The Information State from Alexandria to Snowden

History R1B.001

Spring 2017
31 Evans
Day & Time: 
MWF 1-2
Class Number: 
  • This course satisfies the second half of the Reading and Composition Requirement.
  • This course does not count for credit toward the History Major but may fulfill other requirements.
  • What is the information state, where did it come from and where is headed? This is a course dedicated to evaluating and improving your writing, but these are the fundamental thematic questions we will be engaging. In discussions, we will be constantly moving back and forth between the present and the past to look at different encounters between information (data, documents, knowledge, books, encyclopedias, etc.) and political power. Information overload, media transformation, piracy, authenticity, privacy fears, and surveillance – which seem to have been born of the twenty-first century – in fact have parallels dating back hundreds and thousands of years. The transition from analog to digital information we are currently experiencing has precedents as well, such as the “birth of the codex” (the transition from scrolls to books) almost two thousand years ago – a transition which may have seen more than 90% of human knowledge lost forever. We will work tirelessly at improving your writing while, in parallel, examining the prose of professional historians, and contemplating some of the reasons why writing itself is powerful.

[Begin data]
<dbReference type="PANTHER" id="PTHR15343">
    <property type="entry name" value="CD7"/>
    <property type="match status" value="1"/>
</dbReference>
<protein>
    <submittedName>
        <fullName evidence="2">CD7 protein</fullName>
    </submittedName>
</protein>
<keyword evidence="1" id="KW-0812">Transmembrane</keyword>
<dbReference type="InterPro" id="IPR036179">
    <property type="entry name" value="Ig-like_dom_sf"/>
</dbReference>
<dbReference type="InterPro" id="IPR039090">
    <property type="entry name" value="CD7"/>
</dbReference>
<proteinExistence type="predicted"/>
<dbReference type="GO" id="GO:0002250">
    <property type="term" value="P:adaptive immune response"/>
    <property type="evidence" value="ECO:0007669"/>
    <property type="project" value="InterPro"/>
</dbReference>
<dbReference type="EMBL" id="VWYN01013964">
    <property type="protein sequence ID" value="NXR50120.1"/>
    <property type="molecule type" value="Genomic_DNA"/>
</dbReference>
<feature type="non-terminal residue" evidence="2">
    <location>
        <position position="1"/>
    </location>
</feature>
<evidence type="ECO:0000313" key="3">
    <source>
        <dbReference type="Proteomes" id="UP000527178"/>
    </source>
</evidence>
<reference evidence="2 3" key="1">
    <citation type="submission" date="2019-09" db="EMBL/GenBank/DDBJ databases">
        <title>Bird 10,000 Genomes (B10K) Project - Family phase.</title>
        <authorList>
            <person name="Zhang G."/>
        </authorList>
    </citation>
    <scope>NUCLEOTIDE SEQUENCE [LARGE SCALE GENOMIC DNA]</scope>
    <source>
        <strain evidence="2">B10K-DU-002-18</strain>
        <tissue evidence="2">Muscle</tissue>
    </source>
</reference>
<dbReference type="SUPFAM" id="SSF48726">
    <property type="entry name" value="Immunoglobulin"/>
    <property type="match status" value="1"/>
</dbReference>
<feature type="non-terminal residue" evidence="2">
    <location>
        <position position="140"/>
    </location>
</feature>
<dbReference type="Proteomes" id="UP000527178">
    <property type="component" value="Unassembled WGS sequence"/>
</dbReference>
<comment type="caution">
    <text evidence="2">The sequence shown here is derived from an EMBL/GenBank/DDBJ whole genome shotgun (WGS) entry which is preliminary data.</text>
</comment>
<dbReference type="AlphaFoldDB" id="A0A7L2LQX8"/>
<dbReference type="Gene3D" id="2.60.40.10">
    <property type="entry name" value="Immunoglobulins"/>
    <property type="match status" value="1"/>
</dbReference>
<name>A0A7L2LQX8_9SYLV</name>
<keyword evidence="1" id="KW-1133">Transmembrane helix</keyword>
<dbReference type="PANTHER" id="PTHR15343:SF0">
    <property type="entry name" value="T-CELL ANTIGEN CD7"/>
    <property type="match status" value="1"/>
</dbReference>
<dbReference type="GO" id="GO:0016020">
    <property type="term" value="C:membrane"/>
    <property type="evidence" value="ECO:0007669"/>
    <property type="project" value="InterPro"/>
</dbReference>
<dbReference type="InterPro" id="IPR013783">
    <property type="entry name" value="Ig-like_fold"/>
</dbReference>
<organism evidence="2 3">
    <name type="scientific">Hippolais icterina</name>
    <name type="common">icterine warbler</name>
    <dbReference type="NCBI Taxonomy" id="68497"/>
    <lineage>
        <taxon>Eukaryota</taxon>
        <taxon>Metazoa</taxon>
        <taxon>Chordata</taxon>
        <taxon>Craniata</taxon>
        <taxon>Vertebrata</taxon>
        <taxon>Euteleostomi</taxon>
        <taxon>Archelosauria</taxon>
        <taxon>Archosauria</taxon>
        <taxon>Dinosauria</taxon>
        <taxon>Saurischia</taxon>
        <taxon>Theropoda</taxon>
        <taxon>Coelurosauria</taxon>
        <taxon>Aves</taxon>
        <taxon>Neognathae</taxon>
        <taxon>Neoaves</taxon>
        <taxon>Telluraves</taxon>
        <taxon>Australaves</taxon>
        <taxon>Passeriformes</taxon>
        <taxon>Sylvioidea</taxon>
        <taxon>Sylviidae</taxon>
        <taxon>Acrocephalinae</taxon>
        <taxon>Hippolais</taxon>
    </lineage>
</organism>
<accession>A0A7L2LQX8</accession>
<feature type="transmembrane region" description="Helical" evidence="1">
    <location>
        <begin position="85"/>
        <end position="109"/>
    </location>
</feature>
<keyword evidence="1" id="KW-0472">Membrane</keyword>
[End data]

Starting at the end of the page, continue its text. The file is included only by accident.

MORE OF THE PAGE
Ron Makleff is a student of late medieval and early modern Europe (c.1350-1850) who insists on using history as a tool to think about the struggles and predicaments of the present. The focus of his research is on the ways archives help rulers build sovereignty and the changes in the culture of documents that this process precipitated.